ZANG TUMMM TUMB ARTICLES “the first draft of history”

THE ART OF NOISE/FOUNTAINHEAD, HAMMERSMITH ODEON, LONDON

Fountainhead are having a problem selling themselves. They dont want to wear poncey clothes, or go for all that ‘Hammersmith, howya doin? blarney. But theres nothing to focus your attention on at all. ‘Sometimes could be China Crisis circa ‘83, and thats another problem; everyone else has moved on from there. ‘Heart And Soul provided the only real excitement, and suggested that the boys get a bigger kick out of playing blues and jazz than this ‘modern dance music.

They could learn a lot from Art Of Noise. Up on the screen, ‘modest Max Headroom tinkled on the ivories, then deigned to introduce his favourite ‘backing band. JJ and Anne Dudley were having a great time, hammering the Fairlight and splashing away at the piano, while behind them, the shrink-wrapped Noisettes put in some lively, clamouring vocals. With the scholarly introductions and the quaint stage antics, it was more like a Vitorian science lecture than a rock and roll show.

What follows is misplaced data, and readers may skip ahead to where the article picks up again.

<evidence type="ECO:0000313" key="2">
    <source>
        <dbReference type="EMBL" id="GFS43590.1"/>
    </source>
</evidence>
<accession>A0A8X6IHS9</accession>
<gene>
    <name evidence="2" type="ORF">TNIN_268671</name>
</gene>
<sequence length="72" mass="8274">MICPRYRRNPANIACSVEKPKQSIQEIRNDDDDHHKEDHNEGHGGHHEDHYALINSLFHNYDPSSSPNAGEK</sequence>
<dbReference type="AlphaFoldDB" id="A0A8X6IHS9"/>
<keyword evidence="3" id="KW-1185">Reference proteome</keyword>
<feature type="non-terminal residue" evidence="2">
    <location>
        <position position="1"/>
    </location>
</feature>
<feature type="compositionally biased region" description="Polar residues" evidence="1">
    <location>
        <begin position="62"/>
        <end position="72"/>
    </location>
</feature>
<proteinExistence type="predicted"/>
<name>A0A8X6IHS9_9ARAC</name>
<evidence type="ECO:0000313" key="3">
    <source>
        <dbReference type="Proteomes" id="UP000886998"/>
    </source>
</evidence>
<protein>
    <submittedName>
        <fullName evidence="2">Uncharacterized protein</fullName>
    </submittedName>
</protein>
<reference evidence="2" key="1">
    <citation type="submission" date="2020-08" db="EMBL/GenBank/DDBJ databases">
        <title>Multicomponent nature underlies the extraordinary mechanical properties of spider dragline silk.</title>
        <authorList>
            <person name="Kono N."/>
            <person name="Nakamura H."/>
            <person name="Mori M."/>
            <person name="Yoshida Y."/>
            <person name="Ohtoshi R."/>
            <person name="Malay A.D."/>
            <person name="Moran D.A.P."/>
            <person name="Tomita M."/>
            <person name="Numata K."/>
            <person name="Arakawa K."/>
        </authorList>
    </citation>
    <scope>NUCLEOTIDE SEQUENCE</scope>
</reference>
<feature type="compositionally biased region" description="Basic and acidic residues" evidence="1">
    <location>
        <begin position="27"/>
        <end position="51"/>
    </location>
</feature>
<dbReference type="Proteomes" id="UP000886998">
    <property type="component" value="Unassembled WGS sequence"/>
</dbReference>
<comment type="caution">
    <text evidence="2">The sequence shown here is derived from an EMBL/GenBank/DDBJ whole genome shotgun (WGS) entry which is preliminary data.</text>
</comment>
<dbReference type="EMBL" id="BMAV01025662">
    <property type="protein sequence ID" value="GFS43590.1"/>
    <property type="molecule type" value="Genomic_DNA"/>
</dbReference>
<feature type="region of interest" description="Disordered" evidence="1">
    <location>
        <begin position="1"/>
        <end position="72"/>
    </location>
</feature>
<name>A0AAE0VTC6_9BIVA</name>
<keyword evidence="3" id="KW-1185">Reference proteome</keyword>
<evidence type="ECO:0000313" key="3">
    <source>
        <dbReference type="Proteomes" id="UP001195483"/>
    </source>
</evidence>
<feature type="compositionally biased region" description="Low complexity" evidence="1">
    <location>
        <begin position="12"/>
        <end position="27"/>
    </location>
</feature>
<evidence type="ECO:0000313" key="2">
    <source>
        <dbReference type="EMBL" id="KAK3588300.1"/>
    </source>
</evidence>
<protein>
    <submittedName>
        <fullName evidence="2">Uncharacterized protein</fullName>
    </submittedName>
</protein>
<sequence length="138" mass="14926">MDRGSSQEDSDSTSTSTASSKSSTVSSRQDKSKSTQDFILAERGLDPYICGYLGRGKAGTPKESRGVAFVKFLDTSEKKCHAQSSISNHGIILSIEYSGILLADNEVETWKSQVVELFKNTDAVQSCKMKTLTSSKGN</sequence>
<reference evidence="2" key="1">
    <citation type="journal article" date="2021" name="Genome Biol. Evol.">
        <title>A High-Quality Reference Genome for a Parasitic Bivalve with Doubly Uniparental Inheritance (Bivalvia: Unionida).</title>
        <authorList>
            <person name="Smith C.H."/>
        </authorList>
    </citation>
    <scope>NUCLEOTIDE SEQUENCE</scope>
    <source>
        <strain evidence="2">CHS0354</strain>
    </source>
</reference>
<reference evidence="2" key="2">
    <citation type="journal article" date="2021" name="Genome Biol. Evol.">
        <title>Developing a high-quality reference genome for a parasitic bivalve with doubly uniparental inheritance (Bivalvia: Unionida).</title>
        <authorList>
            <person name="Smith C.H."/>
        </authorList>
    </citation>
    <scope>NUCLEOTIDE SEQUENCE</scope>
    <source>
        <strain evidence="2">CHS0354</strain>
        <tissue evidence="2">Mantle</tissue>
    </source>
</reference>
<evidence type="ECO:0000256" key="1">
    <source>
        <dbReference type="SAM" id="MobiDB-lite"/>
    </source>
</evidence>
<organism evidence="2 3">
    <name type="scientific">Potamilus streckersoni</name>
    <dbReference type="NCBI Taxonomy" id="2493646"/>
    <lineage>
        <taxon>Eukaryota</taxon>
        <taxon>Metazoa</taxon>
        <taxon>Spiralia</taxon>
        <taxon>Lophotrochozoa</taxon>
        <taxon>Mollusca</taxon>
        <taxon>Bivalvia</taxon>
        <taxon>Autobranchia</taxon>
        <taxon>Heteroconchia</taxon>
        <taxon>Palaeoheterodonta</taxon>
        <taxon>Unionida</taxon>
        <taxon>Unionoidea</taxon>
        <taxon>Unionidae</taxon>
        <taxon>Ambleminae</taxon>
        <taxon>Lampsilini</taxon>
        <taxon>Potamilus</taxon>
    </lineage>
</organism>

It was surprising how most of the high-tech compositions succeeded on stage. ‘Instruments Of Darkness was a miss; and Backbeat was over-indulgent, but ‘Moments In Love emerged as a wonderfully hypnotic piece. The ending was pure pantomime, with four cowboys coming on to play geetar for ‘Peter Gunn, followed by a silly version of Glenn Millers ‘In The Mood.

In both bad and good senses, you might say the Art Of Noise have ‘sold out, and the result was a decent evenings entertainment. If this is pop art, then I just might buy it.